Former Jameson law librarian Cynthia Condit wrote an an excellent guide to using the online library catalog – I present it to you below. Thanks Cynthia for this week’s blog entry!
The online catalog is your key to determining what resources are available in the library collection and precisely where they are located. You can access the catalog through the Law Library website (link under Research Tools) or directly at: http://catalog.lib.umt.edu/vwebv/searchBasic?sk=law
The default search is to materials located at the Law Library, but you can expand your search to Mansfield library and other affiliated UM libraries. One exception to the Law Library default: if an item is available as an electronic book or resource through an affiliate library, it will appear in your results list.
Note: Law titles often are referred to by shortened or popular names. For instance, Wright & Miller is the name most people use to refer to Federal Practice and Procedure. If a title search does not return results, conduct an advanced search (see below).
How to Search the Law Library Catalog
Basic Search by Title: This is the default search that comes up when you open the catalog. Use this search if you know the title of the resource you are looking for. Exclude A, An, or The when they appear as the initial word of your title.
Author Search: Use this search if you know the author’s name. Select the Author tab and enter the author’s last name and first name. Double check that you have the correct spelling of the author’s name.
Advanced Search: Use this search if you are not sure of the title, don’t have the author’s name, or want to browse what’s available in a particular area.
- Select Advanced Search tab. Type in search term(s) in the search field. Options include search term(s) “as a phrase” (the default), or as “any of these” or “all of these” from the drop-down list.
- The “Search by” box default is by “keyword.” This returns results where your term(s) appears anywhere in the record. Sometimes, this broad search returns many more results than are useful to you.
- To narrow and refine an advanced search, select “Title Keyword” from the “Search by” drop-down list. This search limits results to items that contain these terms only in the title.
- Example: enter Evidence as a “Keyword,” you retrieve over 3,400 results. But enter the same term and select “Title Keyword,” and the results list drops to 1,684 results. To continue narrowing, add additional keywords in the remaining search boxes and select “Keyword Title.” Example: add “federal” and the results list drops to 70. Add “guide” and the results list drops to 18.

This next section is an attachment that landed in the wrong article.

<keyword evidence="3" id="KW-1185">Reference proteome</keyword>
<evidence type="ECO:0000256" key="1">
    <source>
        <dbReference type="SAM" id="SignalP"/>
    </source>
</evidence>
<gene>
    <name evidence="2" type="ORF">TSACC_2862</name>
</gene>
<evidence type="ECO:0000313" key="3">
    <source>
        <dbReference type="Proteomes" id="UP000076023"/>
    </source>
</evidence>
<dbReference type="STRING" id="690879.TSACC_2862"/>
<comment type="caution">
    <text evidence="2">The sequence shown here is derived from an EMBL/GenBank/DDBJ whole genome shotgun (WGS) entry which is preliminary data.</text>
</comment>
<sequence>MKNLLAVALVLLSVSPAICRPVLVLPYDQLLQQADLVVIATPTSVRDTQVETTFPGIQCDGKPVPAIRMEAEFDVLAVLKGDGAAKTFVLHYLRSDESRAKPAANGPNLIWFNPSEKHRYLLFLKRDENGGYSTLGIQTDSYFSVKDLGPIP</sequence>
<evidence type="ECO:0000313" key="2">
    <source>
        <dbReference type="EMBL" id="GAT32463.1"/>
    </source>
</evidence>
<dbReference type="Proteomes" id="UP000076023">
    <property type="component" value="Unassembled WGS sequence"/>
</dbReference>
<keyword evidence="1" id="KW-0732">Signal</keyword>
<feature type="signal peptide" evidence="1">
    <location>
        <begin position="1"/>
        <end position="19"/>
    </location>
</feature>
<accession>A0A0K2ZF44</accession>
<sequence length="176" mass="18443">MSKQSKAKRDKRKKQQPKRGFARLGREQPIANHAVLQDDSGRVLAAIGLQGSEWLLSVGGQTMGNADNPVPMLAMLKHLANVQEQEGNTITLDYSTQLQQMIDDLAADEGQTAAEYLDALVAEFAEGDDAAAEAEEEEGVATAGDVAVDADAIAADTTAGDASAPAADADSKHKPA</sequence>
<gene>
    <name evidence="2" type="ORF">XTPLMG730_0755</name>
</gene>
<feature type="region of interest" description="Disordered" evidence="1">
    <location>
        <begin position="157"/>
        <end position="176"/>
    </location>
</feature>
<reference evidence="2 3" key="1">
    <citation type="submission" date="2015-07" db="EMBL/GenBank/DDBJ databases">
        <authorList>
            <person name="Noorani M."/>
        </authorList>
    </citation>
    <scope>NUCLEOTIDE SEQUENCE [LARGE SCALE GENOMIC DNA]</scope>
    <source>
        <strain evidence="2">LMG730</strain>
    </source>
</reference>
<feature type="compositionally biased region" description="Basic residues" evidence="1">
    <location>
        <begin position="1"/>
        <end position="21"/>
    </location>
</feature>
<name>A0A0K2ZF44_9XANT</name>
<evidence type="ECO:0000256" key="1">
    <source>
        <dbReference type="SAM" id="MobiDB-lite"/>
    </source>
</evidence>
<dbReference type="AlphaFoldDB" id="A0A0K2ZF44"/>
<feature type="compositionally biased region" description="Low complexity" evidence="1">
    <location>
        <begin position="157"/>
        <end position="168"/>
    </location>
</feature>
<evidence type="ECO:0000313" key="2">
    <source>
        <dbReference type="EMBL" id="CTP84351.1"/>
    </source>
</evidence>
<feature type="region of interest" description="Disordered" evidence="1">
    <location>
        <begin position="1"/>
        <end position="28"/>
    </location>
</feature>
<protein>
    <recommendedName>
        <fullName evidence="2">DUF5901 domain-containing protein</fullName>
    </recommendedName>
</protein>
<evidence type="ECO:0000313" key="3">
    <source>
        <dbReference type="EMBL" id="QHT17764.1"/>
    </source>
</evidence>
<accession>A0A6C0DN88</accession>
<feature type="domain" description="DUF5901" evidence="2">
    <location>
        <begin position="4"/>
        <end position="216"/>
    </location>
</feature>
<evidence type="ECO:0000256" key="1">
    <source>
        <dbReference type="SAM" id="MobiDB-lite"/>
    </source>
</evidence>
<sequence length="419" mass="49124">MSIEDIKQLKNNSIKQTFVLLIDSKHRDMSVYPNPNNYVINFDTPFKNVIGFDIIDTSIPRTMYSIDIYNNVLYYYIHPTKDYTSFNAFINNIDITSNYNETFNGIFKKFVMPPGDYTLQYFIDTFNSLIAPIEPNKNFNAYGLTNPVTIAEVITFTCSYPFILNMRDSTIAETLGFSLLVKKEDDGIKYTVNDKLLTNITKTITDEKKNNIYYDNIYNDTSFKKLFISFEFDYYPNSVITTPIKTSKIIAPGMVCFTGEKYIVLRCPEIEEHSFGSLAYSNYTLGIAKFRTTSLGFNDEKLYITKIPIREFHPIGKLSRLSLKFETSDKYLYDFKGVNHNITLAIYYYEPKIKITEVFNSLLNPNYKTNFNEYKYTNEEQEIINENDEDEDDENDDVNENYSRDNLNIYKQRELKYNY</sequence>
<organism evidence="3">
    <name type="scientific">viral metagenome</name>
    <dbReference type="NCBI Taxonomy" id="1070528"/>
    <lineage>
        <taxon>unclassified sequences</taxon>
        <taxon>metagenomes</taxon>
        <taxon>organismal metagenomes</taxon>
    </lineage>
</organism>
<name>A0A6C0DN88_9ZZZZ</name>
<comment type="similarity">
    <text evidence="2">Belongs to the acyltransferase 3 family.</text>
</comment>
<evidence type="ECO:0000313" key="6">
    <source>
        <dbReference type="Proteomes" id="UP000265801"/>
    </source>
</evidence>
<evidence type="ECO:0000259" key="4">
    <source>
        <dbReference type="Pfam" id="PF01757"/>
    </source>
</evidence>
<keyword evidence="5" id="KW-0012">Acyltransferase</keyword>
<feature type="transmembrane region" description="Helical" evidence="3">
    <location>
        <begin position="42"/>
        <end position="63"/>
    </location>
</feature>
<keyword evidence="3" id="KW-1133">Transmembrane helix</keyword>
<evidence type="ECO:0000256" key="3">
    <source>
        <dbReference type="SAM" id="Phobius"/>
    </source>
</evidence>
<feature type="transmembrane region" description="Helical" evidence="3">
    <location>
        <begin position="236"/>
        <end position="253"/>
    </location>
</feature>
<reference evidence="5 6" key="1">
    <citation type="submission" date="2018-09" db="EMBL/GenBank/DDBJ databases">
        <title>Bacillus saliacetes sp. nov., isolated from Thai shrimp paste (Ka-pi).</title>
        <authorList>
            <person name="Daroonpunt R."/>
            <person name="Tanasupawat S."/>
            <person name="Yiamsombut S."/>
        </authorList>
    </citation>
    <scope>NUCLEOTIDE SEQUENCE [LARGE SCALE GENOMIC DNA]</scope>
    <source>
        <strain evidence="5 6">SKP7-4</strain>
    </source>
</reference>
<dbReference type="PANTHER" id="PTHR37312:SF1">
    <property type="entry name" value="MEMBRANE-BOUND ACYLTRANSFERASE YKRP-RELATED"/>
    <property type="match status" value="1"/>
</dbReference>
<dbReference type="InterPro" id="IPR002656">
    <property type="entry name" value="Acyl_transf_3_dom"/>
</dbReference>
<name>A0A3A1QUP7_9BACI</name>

- The “Library” default for searches, as noted above, is the law library, excluding government documents. If you want to expand your search to include other affiliated libraries, select from the drop-down list.
- Further optional search limiter criteria include: by year, format, type of material, language, and place of publication. You can also increase the number of results per page.
How to Locate Your Title in the Law Library
Materials in the Law Library are arranged according to the Library of Congress classification system. See the handout “How Do I Read Library of Congress Call Numbers” for a quick guide to understanding how titles are shelved according to this system.
To locate a title:
- You need the Call Number to your title from the record. The Call Number will look similar to the following examples:
- REF KF 154.A42 (may or may not include a year)
- KF 5692.J84 (1998).
- KFM 9112.A75 L25 (2003)
- Quick tips:
- REF at the front of the Call Number indicates that the title is in the reference section of the Law Library (west side of the library, downstairs and on the mezzanine level).
- Items without REF on the call number are generally located in the treatise section of the Law Library (east side of the library, downstairs and on the mezzanine level).
- Items with KFM in the Call Number indicate Montana titles.
- Some exceptions:
- Law Reviews and Journals do not have a call number. They are on the mezzanine, north-west section of the Law Library, in ABC order.
- ALR’s (American Law Reports) are along the west wall downstairs.
- Bankruptcy Reporters and Digests are along the east wall downstairs.
- Federal reporters are in the low shelves downstairs in the middle section of the Law Library.
- Compact shelving (in the far north-east corner of the Law Library) holds pre-2000 Law Reviews and Journals.